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‘One Country, One Law’ in an aggrieved, anxious nation

23 December 2021 03:02 am - 0     - {{hitsCtrl.values.hits}}

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Head of the 'One country- One law' task force Ven. Galagodaaththe Gnanasara Thera is seen with the Tamil representatives during his visit to Jaffna.

Laws can be and ought to be dispassionate but their enactment and enforcement fuel emotion.  If the task force has as objective, a set of rules that make for healing then we need to be sensitive to these emotions, political though the articulator are and pernicious though their fuelling could be

One must assume that the committee has been busy drafting and that it has taken into account the popular sentiments of the people, the relevant histories and most importantly the fact that ‘One country, one law’ has been agreed upon by the vast majority of the voters

 

The appointment of a presidential task force mandated to draft relevant legislation aimed at operationalizing the ‘One Country, One Law’ concept precipitated howls of protests. The howlers weren’t exactly from those opposed in some way to a single corpus of rules; rather they by and large belonged to that small set of people who are either inclined to object to anything that any government proposes or to see demons in anything proposed by governments headed by people with the name Rajapaksa.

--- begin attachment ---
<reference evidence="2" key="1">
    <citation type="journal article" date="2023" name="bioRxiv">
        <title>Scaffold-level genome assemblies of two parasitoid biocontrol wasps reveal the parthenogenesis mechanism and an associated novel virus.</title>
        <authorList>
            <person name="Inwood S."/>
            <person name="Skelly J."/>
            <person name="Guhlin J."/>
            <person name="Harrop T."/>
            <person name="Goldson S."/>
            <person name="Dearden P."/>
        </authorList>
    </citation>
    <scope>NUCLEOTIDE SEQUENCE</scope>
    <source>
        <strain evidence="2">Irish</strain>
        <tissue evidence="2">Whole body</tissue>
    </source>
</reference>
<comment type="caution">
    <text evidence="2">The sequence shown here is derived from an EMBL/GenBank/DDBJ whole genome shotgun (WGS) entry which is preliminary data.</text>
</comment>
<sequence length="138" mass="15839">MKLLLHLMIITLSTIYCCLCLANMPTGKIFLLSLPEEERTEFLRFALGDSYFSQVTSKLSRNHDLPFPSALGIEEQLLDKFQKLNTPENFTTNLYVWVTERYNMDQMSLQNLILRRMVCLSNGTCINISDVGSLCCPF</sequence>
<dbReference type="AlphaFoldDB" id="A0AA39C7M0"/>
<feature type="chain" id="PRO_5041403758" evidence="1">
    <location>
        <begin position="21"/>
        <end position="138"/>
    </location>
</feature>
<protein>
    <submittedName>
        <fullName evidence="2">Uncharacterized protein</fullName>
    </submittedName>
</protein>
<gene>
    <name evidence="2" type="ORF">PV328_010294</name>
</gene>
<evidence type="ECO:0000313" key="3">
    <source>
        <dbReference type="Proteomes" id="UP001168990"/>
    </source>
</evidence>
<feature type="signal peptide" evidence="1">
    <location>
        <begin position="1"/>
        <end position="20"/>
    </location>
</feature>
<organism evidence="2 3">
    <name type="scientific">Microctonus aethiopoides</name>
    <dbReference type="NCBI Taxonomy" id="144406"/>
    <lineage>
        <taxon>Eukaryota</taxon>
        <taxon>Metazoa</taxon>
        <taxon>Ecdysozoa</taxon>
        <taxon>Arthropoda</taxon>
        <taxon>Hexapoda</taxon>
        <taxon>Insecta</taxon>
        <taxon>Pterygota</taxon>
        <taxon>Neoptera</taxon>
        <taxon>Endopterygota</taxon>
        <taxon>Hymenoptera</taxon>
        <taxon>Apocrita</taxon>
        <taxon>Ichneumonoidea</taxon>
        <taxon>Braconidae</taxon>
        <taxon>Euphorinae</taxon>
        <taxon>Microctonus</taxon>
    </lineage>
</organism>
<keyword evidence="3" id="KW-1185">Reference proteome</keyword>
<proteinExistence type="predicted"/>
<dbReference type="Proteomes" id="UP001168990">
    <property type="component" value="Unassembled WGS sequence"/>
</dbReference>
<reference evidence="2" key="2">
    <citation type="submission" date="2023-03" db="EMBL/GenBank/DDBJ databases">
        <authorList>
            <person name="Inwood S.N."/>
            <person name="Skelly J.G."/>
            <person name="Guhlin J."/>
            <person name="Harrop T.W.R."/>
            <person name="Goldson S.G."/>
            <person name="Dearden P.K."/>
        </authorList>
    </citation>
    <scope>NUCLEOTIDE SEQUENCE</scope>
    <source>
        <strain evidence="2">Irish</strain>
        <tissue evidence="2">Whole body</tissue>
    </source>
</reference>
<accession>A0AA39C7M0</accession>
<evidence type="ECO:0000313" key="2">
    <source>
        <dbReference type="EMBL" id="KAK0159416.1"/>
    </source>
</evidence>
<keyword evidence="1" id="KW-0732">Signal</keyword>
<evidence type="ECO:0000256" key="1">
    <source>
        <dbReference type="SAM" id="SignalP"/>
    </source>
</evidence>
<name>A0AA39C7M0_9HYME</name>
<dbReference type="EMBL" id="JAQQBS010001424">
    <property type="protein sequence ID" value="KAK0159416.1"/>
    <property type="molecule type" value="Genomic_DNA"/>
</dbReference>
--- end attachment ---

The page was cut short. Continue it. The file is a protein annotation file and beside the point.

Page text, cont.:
One has to wonder if the objectors would have been as livid had the President appointed anyone other than Ven. Galabodaaththe Gnanasara Thera to head the said task force given his volatile (soft word) history. That aside, it is indeed intriguing that those who swear by secularism have issues with the notion. Moreover, it must be emphasized that the ‘One country, one law’ concept is not owned by the President. It is in fact co-owned — Sajith Premadasa as the presidential candidate of the Samagi Jana Balavegaya was in agreement with Candidate Gotabaya Rajapaksa. 


The numbers tell a story about the sentiments of the voting population. A total of 6.9 million voted for Gotabaya Rajapaksa while Sajith Premadasa obtained 5.7 million votes. That’s 12.6 million. There were altogether 35 candidates. They either echoed this vision in their manifestos and rhetoric or were silent. In other words, at least 12.6 million people or 94.24% of the total number who cast valid votes (52.25% for Gotabaya and 41.99% for Sajith), voted for candidates who believed that Sri Lanka is a SINGLE COUNTRY and therefore should have ONE LAW for all. In fact if the other 33 candidates were asked ‘are you for or against?’ the chances are that the vast majority would say ‘for.’ We could then stop with ‘so there!’ That however would be simplistic if only because the devil would be in the details. Moreover we are talking about a nation so fractured along many lines that grief and anxiety have to be understood as key elements of the political soil in which the idea has to be planted, fertilized and tended. 


Grief and anxiety are not value-free. They are infected with ideological and outcome preferences. They can and are often inflated by the allegedly aggrieved and anxious. They are also pooh-poohed by those opposed to such grievers. We have, in fact, contesting anxieties and grief. Laws can be and ought to be dispassionate but their enactment and enforcement fuel emotion.  If the task force has as objective, a set of rules that make for healing then we need to be sensitive to these emotions, political though the articulator are and pernicious though their fuelling could be.